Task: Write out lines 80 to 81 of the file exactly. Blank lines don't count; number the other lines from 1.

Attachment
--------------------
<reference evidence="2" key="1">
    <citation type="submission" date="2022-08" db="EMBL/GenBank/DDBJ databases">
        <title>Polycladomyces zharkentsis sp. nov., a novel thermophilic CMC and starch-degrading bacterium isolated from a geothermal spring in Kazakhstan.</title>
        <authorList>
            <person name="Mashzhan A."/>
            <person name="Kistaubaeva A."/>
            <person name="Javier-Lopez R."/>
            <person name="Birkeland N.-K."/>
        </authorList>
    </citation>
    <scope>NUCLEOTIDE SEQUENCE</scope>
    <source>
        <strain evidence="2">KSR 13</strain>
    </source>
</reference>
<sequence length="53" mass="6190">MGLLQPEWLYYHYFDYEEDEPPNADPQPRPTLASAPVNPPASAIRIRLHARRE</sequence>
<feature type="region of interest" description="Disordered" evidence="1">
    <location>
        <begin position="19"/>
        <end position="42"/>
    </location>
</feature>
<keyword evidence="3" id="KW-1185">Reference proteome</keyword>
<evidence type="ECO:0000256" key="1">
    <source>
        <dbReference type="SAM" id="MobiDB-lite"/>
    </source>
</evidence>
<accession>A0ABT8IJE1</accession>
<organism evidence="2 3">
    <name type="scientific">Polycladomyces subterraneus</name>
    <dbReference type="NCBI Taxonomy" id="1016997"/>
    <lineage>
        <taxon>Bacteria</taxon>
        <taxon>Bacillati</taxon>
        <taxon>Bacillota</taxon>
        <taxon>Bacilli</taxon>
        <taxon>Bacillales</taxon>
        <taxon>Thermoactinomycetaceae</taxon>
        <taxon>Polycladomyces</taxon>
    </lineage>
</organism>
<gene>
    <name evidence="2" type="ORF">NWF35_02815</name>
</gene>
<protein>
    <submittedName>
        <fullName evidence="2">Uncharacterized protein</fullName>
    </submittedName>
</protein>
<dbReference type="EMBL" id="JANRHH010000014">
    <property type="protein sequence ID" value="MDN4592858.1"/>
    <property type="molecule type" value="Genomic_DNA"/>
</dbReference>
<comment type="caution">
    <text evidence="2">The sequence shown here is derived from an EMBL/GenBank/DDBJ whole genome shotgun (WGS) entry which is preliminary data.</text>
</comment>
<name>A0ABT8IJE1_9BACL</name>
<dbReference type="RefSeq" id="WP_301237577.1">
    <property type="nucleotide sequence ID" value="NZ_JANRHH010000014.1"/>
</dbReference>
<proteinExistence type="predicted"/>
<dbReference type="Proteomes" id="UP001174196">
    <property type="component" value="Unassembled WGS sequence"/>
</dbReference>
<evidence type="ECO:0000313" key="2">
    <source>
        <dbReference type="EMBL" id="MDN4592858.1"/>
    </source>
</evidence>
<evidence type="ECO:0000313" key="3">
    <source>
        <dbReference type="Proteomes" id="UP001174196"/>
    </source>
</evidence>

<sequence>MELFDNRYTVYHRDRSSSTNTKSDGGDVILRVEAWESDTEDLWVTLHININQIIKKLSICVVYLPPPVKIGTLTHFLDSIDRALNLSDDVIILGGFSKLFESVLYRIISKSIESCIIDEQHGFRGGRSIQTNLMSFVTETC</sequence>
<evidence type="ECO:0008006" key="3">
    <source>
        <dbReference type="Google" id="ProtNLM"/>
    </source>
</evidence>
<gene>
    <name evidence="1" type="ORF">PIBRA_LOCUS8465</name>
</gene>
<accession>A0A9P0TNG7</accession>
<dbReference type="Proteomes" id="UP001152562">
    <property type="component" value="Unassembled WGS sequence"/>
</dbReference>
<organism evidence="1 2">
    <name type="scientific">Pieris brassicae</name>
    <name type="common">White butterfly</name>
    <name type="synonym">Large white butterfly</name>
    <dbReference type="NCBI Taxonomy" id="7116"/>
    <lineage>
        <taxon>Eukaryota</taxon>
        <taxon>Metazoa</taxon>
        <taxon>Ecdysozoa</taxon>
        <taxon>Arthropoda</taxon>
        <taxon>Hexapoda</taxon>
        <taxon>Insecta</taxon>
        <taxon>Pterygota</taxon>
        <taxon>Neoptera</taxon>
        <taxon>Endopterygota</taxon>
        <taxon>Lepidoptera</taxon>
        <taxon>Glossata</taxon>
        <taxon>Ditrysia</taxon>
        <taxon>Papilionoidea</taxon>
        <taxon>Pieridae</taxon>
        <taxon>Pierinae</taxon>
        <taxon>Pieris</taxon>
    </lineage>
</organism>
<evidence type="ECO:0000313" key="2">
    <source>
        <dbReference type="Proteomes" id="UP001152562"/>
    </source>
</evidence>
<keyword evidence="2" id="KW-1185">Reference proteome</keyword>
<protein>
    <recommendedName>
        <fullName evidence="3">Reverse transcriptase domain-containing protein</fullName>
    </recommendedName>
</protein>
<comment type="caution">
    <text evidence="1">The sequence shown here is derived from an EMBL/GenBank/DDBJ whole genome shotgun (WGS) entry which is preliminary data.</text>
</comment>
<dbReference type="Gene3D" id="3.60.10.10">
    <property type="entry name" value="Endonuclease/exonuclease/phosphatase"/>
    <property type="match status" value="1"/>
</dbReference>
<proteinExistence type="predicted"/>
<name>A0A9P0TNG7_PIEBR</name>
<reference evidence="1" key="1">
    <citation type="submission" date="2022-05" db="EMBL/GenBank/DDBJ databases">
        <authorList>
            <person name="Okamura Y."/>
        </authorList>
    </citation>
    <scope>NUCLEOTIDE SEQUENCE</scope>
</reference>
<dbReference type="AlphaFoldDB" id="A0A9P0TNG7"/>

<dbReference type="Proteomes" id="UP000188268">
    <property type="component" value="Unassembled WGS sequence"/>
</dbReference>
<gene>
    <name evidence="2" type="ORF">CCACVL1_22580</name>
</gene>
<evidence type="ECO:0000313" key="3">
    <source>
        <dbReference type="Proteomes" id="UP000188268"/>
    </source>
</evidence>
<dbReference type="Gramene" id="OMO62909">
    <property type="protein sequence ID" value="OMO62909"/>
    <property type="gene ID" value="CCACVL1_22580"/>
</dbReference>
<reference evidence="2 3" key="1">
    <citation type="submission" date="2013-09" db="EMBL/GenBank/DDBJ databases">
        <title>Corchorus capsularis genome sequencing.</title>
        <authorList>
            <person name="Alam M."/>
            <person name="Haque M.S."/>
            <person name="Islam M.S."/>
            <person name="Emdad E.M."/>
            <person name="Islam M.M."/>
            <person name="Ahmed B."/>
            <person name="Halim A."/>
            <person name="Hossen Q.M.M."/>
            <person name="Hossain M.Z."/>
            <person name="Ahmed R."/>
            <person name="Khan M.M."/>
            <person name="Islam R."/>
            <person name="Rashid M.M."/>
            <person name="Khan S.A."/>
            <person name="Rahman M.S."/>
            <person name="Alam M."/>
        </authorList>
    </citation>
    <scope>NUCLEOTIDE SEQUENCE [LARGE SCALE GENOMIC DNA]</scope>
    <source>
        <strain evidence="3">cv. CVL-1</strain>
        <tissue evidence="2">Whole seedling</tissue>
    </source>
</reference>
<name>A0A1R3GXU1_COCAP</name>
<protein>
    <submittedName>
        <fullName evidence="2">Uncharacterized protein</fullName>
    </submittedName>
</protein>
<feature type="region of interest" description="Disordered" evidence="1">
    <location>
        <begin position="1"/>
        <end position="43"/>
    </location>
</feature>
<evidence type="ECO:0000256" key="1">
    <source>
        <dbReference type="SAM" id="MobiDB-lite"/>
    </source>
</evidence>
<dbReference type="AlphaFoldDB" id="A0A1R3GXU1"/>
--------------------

    </source>
</evidence>